[EM] Free Association / Delegable Proxy FAQ - What is FA for?

Abd ul-Rahman Lomax abd at lomaxdesign.com
Thu Mar 2 12:58:47 PST 2006

At 07:12 AM 3/2/2006, Jan Kok wrote:
>What sorts of organizations would be be well served by the FA model?
>Are there some sorts of organizations that should NOT use the FA

FA is not only ideal for nearly all kinds of peer organizations where 
the primary purpose is discussion and deliberation (i.e., the 
essentials of consensus formation), but it is in fact used for that, 
quite commonly, but absent the name and the formal understanding of 
the concept.

Because one aspect of the FA concept is an avoidance of a 
concentration of power or funding (same thing) in the organization 
itself, as distinct from the members individually or as they freely 
choose to cooperate, a pure FA is not appropriate for anything 
involving significant property.

Because FAs never exercise sovereignty or control over their members 
(nor of subsets of members, which I call caucuses), FAs are not 
appropriate for governmental institutions themselves. However, they 
*would* be quite appropriate for any organization of citizens who 
wish to, shall we say, bring an existing government into a more fully 
democratic and functional model.

An FA would be appropriate for a political party that wants to bring 
in everyone. It would not be appropriate, in itself, for a party with 
a defined ideology. However, a caucus within an FA could have special 
membership requirements, and would have its own structure. The 
caucus, considered all by itself, would not be a pure FA.

It should be realized that the FA characteristics are close or even 
identical to many or even most associations in the early, informal 
stages, where the an organizational ideology is not clearly formed 
and association activity depends totally on voluntary participation. 
If there is an expense, someone kicks it in, perhaps others toss a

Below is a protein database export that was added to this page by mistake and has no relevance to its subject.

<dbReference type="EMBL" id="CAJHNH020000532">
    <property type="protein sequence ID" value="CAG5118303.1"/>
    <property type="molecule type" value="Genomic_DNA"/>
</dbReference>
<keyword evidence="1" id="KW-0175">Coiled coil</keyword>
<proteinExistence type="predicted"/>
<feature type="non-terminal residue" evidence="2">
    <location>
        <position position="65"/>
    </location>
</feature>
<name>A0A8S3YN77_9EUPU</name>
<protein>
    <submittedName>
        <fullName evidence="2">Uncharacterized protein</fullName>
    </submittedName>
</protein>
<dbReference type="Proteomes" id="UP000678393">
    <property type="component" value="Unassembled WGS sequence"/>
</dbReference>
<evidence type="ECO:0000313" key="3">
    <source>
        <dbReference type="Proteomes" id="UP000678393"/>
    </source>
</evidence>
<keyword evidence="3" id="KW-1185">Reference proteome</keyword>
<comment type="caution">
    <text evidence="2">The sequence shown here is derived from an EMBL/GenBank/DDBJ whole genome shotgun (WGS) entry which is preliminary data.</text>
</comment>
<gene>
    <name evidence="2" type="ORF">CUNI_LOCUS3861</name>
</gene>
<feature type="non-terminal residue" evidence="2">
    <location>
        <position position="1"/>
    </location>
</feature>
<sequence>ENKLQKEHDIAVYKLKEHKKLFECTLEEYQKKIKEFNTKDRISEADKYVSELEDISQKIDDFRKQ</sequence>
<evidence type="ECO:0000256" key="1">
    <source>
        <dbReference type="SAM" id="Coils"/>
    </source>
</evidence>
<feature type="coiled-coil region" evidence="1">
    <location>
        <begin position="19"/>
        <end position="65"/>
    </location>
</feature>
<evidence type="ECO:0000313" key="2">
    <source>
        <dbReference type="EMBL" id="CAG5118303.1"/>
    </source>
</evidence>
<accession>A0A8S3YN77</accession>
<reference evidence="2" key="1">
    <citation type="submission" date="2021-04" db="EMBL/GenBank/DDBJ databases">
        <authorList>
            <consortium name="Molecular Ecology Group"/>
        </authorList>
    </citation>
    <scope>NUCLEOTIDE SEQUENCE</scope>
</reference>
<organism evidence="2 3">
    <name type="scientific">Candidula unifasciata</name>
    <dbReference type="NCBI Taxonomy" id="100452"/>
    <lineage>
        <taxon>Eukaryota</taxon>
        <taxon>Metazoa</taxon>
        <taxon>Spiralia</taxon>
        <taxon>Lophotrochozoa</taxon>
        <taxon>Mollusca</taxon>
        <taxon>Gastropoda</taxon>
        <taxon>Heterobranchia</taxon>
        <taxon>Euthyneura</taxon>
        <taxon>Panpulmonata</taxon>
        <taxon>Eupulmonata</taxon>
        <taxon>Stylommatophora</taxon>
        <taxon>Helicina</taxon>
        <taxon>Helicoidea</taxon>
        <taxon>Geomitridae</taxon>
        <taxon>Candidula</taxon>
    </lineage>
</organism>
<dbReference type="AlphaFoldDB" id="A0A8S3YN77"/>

few dollars in a pot to reimburse it or to spend it in the first 
place. If you belong to such an informal association and you don't 
like the project which the majority wants to undertake, you don't 
have to contribute to it.

However, sooner or later, without a clear understanding of the 
hazards of power, nearly all organizations become oligarchies of one 
kind or other. Alcoholics Anonymous was a very rare exception because 
the founder, a stockbroker, knew the history of temperance 
organizations and was quite aware of how they had lost their way. He 
wanted to keep AA as inclusive as possible, and even the book that he 
wrote, which has been called the "Bible" of AA, really is only a 
report of a few people's experience and a general consensus which 
developed around certain ideas in it. Somehow, AA managed to avoid 
actually turning the Big Book into a true bible, even though 
sometimes some members treat what is in it as dogma. AA members are 
quite free to disagree with anything in the book, and even though the 
founders were Protestant Christian, AA came to embrace Jews, Muslims, 
atheists, and, indeed, just about everyone who has a problem with 
alcohol. If you think you might have such a problem, and you come to 
realize that you might do better with help, AA is always available, 
has no dues or fees (another one of the traditions), will impose no 
dogma on you, not even the supposed dogma that alcoholics can't take 
a single drink. As to that alleged dogma, the real position of AA is 
more or less, "Try it. If it works for you, fine. However, do realize 
that thousands of us also tried it and we found that the only way we 
could stay sober was to avoid drinking alcohol entirely. Perhaps you 
are different. Let us know what happens." Essentially, the purpose of 
AA is to facilitate communication between alcoholics and people who 
suspect that they may have a problem with alcohol.

All we have done with the Free Association concept is to generalize 
this: a Free Association forms around some shared interest, and it 
exists to facilitate communication and voluntary coordination around 
that interest. It is our view that formalizing Free Association 
characteristics will allow organizations to remain in a position to 
develop true consensus. Once a consensus appears on an issue, action 
becomes easy, the Free Association isn't needed for action in itself. 

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